Washington, DC It's long been known that alcohol use in pregnancy can lead to children with mental retardation and birth defects, but researchers who study fetal alcohol syndrome (FAS) have not made definitive progress on preventing the disorder, detecting it early, or effectively treating it, say researchers from Georgetown University Medical Center.
In the issue of Developmental Neuroscience, four first-year medical students at Georgetown University School of Medicine looked into the science and clinical treatment of FAS, and found that although there is much ongoing study, no new medical strategies exist to change the grim outcome that can occur when a fetus is exposed to alcohol.
"Although there is a lot of research in the field to determine how alcohol acts on the developing brain, there is not much translation into the clinic," says Sahar Ismail, now a second year medical student. "What surprised us the most was the lack of sensitive and specific diagnostic tools to identify children with FAS, given its prevalence and harmful effects on the child, family, and society."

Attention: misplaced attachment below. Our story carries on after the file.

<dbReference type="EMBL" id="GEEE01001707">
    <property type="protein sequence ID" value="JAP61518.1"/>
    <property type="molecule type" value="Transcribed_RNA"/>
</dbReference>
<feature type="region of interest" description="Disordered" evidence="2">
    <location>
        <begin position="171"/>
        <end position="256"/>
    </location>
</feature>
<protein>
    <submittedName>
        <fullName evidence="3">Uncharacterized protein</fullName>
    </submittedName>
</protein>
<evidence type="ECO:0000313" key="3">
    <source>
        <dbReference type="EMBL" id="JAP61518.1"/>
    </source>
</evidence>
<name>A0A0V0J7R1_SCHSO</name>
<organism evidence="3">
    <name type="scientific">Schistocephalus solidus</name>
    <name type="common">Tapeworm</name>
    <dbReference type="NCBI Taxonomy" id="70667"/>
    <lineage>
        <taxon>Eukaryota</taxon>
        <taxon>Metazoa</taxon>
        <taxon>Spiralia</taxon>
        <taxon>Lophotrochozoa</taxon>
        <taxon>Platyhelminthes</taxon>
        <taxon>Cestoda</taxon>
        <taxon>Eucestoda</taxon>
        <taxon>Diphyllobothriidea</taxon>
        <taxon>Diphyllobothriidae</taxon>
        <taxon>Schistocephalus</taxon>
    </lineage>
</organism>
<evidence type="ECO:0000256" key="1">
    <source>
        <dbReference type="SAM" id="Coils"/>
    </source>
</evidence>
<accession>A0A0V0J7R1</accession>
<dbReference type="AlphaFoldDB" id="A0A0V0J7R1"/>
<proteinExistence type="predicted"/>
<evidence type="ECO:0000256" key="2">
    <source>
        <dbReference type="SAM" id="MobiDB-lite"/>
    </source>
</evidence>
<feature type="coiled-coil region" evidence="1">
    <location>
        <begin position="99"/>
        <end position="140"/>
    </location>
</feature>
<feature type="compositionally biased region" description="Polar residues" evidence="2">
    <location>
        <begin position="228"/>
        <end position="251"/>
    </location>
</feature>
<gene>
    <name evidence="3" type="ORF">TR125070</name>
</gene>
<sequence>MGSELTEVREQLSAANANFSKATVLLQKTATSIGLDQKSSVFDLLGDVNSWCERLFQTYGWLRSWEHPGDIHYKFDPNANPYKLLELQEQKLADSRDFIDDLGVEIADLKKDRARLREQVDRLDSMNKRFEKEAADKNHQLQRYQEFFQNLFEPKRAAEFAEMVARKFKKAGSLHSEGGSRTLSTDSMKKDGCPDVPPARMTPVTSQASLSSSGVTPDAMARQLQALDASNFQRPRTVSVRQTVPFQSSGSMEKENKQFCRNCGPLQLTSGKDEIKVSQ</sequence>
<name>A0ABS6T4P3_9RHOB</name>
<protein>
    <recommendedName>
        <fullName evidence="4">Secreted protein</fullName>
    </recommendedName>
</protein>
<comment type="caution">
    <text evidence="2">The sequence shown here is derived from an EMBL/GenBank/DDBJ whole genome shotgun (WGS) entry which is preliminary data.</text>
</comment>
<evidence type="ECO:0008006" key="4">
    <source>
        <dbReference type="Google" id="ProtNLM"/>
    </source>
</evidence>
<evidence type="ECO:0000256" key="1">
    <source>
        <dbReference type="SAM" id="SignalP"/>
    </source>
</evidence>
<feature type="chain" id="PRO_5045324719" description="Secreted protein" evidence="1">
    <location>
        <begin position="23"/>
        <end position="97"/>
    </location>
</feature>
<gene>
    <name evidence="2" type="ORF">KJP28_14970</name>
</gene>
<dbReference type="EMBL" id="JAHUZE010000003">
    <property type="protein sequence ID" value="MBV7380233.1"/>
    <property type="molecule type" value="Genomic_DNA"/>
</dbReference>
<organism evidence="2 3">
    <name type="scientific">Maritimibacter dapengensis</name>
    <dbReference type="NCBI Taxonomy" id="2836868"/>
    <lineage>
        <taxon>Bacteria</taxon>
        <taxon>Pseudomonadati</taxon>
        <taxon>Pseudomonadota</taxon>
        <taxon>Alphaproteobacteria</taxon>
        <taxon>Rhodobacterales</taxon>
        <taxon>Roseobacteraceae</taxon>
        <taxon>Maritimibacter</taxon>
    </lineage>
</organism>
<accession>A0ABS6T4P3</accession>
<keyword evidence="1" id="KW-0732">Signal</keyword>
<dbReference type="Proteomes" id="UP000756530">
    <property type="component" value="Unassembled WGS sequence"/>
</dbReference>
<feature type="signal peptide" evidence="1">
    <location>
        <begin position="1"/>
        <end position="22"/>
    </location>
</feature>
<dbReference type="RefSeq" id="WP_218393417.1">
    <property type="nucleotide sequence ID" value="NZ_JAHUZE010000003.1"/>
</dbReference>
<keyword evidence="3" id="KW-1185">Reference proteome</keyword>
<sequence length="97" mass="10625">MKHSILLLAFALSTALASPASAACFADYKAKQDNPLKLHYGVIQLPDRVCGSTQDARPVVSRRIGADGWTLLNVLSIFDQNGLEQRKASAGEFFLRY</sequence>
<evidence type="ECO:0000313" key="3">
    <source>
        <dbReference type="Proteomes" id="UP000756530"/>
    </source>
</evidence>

Working with her on the study were medical students Stephanie Buckley, Ross Budacki, and Ahmad Jabbar each student contributed equally. Their study was a project for the Sexual Development and Reproduction Module under directorship of G. Ian Gallicano, PhD, an associate professor in the Department of Biochemistry and Molecular & Cellular Biology.
"This is a very important review, because it combed the research literature on FAS, and concluded that nothing has changed clinically," Gallicano says. "Not every woman who drinks alcohol will have a child with FAS, but because so much remains unknown, women are still advised not to drink any time during pregnancy."
Even the question of whether alcohol is a teratogen (a chemical that causes nervous system abnormalities) in the first days or weeks of pregnancy when a woman may not know sh
|Contact: Karen Mallet|
Georgetown University Medical Center